It’s Christmas and as I reflect on this amazing time of year my mind turns to Bethlehem where I recently spent some a few weeks – that town where tradition holds that Jesus was born. I particularly think of the Church of the Nativity and Church of St Catherine where I have spent plenty of time in silence and prayer, reflecting on life and what exactly Jesus means to the current context of that place and the wider story of the world.
The relevance of the story of Christmas is linked to the entire story of Jesus for without the rest, the story of Christmas is actually just another baby being born in a tough time. Christmas takes on meaning through the life, ministry, death, resurrection, ascension and promised return of Jesus.
According to Christian belief, Jesus was, in his very nature, God, but he emptied himself of all power and took on the nature of a servant in human likeness. He humbled himself to the point of death on a cross. It is a story of humility that found its beginning in the story of that humble birth in Bethlehem – the birth of the Prince of Peace.
In the eyes of God the answers to the ills of the world were to be displayed in humility, sharing, love and selfless sacrifice. These things whisper to the conflicts of today, not least of which is the Israeli/Palestinian conflict all too present in the current life of Bethlehem.
As we survey the conflicts of the world, the words that Christmas baby was to later share during his ministry pierce through the darkness today as the answer to fighting and they were/are consistent with the path chosen by God through that birth – “love your enemies and pray for those who persecute you” (Matt 5:44). “Love” – a concept so often watered down now, enabling us to find ways to avoid those words truly cutting to the core of our very being and giving room to our desire to push the enemy away and allow our own hurts, grievances and anger to remain in control – but the story of Jesus calls us to a truly life transforming expression of love. When challenged to love our enemies the question is – how do we know what love is?
In one of John’s letters we get the answer: “This is how we know what love is: Jesus Christ laid down his life for us. And we ought to lay down our lives for our brothers and sisters.” (1 John 3:16) It then goes on to talk about meeting needs with actions where we see needs. The demonstration of Christ teaches us what love is; a willingness to lay down our lives for the objects of our love. “Love your enemies” was what Jesus called for. When faced with conflict and very present enemies it is our call to love them and to pray for them. Where prayer takes us before God to be transformed, what we are opening ourselves to is a transformed way of seeing the enemy. We are called to be willing to be transformed in how we see our enemy – to not allow our demonisation of them to take over and we are called to be willing to lay our lives down for our enemies.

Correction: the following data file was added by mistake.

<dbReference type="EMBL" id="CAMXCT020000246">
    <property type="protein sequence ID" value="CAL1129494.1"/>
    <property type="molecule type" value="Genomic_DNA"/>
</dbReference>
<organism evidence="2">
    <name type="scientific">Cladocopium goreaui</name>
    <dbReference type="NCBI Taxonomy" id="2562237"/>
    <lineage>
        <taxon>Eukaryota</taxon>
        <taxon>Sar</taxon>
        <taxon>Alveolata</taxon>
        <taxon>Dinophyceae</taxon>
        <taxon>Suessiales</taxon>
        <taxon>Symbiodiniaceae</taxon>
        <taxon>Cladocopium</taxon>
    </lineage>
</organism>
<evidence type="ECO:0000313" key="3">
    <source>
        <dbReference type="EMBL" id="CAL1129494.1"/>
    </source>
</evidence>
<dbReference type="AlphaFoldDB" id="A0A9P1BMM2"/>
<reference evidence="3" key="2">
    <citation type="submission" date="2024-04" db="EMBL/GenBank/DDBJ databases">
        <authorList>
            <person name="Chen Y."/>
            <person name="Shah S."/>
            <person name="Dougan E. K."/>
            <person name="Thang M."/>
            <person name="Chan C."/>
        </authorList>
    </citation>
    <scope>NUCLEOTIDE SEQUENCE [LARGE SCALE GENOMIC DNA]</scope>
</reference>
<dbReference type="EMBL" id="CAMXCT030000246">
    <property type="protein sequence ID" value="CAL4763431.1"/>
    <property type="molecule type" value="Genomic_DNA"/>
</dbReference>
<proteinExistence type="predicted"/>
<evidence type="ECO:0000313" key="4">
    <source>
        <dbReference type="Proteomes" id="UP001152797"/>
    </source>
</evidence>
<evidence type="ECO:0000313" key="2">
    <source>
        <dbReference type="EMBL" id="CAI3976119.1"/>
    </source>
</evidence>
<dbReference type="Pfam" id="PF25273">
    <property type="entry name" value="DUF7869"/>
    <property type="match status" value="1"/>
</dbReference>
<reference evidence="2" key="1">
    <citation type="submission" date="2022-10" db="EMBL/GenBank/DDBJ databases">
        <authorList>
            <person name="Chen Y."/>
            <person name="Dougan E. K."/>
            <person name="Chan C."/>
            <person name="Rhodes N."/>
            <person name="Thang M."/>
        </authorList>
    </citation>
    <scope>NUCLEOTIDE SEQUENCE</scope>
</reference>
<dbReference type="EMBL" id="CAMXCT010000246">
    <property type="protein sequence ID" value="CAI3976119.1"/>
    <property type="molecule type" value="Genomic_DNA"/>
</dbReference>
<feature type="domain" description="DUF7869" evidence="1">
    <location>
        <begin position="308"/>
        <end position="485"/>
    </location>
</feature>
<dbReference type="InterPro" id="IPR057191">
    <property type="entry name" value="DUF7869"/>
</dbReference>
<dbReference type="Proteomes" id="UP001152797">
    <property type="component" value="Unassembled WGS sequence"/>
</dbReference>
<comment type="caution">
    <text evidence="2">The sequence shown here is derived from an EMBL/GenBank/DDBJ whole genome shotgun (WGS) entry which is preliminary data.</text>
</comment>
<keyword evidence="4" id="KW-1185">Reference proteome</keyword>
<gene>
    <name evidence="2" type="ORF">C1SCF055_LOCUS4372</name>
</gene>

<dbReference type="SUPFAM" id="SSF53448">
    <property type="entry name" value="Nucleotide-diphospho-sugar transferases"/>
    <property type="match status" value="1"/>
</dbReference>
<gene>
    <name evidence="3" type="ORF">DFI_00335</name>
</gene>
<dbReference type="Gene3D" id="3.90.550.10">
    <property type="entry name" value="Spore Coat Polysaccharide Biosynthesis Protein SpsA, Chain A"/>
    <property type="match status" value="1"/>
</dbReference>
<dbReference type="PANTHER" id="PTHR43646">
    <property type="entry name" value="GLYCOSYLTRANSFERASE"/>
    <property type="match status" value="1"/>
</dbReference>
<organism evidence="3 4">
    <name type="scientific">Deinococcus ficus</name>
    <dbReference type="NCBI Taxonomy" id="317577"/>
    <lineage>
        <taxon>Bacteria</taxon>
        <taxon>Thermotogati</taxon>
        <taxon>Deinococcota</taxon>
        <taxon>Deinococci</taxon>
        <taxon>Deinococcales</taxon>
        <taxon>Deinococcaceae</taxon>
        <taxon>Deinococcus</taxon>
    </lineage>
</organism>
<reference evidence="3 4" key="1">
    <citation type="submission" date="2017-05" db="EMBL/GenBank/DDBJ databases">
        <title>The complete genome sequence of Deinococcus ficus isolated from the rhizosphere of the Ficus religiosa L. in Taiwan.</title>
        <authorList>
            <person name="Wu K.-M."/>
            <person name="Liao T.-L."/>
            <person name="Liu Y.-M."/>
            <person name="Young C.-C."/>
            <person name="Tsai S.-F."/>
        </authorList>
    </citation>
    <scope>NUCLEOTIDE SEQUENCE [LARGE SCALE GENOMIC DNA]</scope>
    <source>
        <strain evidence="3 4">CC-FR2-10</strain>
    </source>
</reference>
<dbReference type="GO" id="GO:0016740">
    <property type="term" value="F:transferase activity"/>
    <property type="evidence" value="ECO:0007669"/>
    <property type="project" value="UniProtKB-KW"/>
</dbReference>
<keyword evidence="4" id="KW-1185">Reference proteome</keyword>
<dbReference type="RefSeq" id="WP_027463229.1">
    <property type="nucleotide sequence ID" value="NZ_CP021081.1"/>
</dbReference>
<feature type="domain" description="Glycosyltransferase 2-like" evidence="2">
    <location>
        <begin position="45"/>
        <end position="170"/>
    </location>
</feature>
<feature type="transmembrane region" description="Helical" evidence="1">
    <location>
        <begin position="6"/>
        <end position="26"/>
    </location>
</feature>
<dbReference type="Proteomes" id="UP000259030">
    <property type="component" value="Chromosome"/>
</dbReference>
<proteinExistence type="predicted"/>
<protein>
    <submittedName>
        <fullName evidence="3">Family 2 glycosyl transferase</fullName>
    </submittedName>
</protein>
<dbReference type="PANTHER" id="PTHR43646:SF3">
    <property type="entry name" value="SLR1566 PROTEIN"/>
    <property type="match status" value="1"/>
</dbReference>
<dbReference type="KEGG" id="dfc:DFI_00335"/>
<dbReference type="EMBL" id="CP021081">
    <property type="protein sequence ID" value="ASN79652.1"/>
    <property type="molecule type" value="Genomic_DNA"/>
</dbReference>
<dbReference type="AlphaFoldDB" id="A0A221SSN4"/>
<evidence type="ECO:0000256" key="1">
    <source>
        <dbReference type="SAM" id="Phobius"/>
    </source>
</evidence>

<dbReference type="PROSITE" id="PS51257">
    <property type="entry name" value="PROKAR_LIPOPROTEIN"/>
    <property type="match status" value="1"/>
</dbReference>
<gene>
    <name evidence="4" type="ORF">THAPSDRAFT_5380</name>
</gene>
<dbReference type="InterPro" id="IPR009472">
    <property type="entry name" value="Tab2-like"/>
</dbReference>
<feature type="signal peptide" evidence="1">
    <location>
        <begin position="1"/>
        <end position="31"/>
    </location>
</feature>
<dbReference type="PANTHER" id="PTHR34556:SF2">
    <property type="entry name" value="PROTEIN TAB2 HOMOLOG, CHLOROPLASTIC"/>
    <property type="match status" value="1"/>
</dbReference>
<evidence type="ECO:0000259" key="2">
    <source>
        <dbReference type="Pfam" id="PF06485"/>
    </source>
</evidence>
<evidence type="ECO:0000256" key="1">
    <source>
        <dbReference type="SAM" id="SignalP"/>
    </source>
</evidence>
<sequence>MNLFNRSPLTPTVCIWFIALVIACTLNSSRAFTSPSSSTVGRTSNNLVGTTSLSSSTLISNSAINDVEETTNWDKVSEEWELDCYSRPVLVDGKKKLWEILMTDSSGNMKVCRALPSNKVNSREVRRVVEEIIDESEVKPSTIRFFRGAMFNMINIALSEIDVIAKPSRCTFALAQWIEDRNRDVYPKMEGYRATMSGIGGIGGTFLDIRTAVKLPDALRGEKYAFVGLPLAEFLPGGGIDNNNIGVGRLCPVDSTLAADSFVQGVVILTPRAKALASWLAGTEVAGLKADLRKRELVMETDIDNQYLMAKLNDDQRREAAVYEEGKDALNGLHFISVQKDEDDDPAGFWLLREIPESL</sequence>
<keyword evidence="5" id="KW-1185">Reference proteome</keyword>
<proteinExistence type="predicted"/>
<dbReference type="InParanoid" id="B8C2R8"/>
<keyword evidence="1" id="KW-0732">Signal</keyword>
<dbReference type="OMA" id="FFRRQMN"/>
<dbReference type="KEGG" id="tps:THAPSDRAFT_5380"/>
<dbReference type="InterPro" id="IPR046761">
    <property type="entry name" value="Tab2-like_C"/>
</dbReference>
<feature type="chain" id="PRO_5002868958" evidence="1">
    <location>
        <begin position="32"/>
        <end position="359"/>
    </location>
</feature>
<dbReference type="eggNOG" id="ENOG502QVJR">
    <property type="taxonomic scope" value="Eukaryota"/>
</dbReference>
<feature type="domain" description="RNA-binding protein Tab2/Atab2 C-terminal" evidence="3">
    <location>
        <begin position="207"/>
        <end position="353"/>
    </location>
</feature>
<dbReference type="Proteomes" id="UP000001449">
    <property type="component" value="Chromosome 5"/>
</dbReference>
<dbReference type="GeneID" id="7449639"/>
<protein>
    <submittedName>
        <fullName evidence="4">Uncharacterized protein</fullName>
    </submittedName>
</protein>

This is what God did and he started that journey as a baby in that little town of Bethlehem. That little town, marred by conflict alongside so many other places in the world, needs Christians to heed those words. Where we are given to stereotyping the ‘other’ we need to heed those words. Where we give ourselves over to demonising others we need to work to remember their humanity and live from that realisation. Where we would seek to hurt the ‘other’ we need to remember that it is our duty to lay down our lives for them.
The Christmas story is not one of power and might. It is not one of strength and conquering (as we often understand them). It is not one that justifies vengeance or a desire to hit when we feel wronged – it calls us to a harder way; a way that says the violence will not be perpetuated by us; that violence will not be continued by us for our vindication. The Christmas story calls us to humility and a ‘dwelling amongst’ that eventually takes us to the cross as it did with Jesus, fuelled by love. It is at the cross, amidst that love, that we truly meet with God. There, in that sacrifice of self, we find the new life of the resurrection, gifted by God.
This Christmas may that message challenge us and all those who live in the midst of conflict and most especially, those who perpetuate conflict. May the message of Christmas and the life of Jesus that followed it destroy all justifications for the perpetuation of violence and the dehumanisation of others.